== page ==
A400M, Nimrod and JSF face delays as MoD’s ‘woeful’ procurement record is slammed by government watchdog

The UK Ministry of Defence’s continuing failure to deliver major weapons programmes on time and within budget may mean severe delays or even cancellation for several projects, according to the latest report from the government’s public accounts committee.

Nimrod Flight

Cost overruns of £4.8 billion ($8.45 billion) have been identified in the largest programmes, which include the Nimrod MRA4 maritime patrol aircraft, A400M transport and Joint Strike Fighter (JSF). “This will put further pressure on an already tightly stretched budget…it is likely that the Ministry of Defence will have to cancel or delay projects to compensate for the substantial cost overruns,” says the committee.

“The MoD’s promises to improve its performance in delivering defence projects to cost and time look increasingly threadbare,” says public accounts committee chairman and member of parliament Edward Leigh. He says that, while the new procurement rules introduced in 1998 remain “broadly sensible”, the MoD has failed to apply them effectively. “Doubtless their failure in this respect is never held against them and they proceed in their careers without censure.”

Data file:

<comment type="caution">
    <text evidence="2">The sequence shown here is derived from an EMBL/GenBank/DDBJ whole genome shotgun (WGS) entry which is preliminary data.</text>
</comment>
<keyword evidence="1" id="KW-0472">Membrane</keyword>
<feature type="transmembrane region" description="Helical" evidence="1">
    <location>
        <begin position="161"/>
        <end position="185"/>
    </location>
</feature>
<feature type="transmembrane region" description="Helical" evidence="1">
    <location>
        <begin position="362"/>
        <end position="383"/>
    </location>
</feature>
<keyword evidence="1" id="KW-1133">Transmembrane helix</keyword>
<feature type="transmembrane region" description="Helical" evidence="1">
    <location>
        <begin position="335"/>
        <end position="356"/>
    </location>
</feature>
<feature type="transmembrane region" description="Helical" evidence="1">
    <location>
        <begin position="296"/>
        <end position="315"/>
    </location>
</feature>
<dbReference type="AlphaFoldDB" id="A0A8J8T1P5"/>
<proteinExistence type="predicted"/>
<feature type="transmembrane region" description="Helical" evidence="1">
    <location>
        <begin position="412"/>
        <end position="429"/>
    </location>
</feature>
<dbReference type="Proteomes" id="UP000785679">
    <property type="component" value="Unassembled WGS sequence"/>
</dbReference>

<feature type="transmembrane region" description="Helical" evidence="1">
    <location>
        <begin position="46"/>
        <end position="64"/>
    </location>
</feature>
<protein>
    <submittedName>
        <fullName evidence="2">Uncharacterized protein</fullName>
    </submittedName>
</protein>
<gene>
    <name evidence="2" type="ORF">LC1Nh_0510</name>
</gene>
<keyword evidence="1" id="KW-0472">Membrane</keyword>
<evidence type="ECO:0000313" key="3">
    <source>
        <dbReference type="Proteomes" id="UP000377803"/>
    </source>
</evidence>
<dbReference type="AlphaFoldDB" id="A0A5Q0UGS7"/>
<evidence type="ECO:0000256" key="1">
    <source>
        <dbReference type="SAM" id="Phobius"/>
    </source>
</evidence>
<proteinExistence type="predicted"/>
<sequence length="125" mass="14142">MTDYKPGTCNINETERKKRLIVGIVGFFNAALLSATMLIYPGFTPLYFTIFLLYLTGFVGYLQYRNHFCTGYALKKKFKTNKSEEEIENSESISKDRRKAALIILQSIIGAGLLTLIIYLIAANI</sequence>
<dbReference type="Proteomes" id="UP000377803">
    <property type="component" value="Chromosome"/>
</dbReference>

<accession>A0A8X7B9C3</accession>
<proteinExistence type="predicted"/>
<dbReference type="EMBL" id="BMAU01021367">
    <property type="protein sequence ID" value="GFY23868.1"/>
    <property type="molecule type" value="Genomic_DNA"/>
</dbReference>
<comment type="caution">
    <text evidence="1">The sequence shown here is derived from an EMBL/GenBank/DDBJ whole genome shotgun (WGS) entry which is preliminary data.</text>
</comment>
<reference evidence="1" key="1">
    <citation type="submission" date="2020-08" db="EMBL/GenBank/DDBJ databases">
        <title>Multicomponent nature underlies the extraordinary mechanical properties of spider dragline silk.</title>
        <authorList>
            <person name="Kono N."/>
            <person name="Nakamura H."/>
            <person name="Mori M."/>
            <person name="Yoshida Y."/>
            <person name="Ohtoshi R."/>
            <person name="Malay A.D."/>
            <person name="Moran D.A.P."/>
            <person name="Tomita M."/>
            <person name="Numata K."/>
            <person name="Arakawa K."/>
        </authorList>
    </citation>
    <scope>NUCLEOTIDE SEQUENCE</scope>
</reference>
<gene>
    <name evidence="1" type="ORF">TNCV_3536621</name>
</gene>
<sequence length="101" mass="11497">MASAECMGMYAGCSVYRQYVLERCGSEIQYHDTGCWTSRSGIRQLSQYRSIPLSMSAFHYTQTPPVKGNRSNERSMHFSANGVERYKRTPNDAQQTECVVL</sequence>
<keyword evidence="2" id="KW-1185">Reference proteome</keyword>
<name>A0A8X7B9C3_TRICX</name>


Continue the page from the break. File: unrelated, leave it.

Leigh claims there is an “extremely steep hill to climb” despite recent reforms intended to reinvigorate the procurement process. “This report once again records the woeful performance of the department in procuring defence equipment.”

Figures released in November 2004 by the National Audit Office detail the increasing costs of defence programmes. The £2.57 billion JSF programme is £782 million over budget, although savings worth £445 million have been identified. The increase includes £384 million for “better understanding of the integrated nature and requirements of the aircraft systems”. The £3.6 billion Nimrod MRA4 programme is £780 million over budget, £408 million of which occurred in 2003-4. “Slower technical progress than originally envisaged, particularly with wing mass”, is cited as one reason.

The MoD says the report reveals “nothing that was not forecast last year”. Its chief of defence procurement, Sir Peter Spencer, questioned by the committee, said: “We are actually doing a lot of things to turn procurement performance around, but it will take time before the results show in this population of projects”. He explained that most programmes “were not adequately de-risked before we set the time and cost parameters” and estimated it will be at least a year before programmes come under more cost control.


Source: Flight International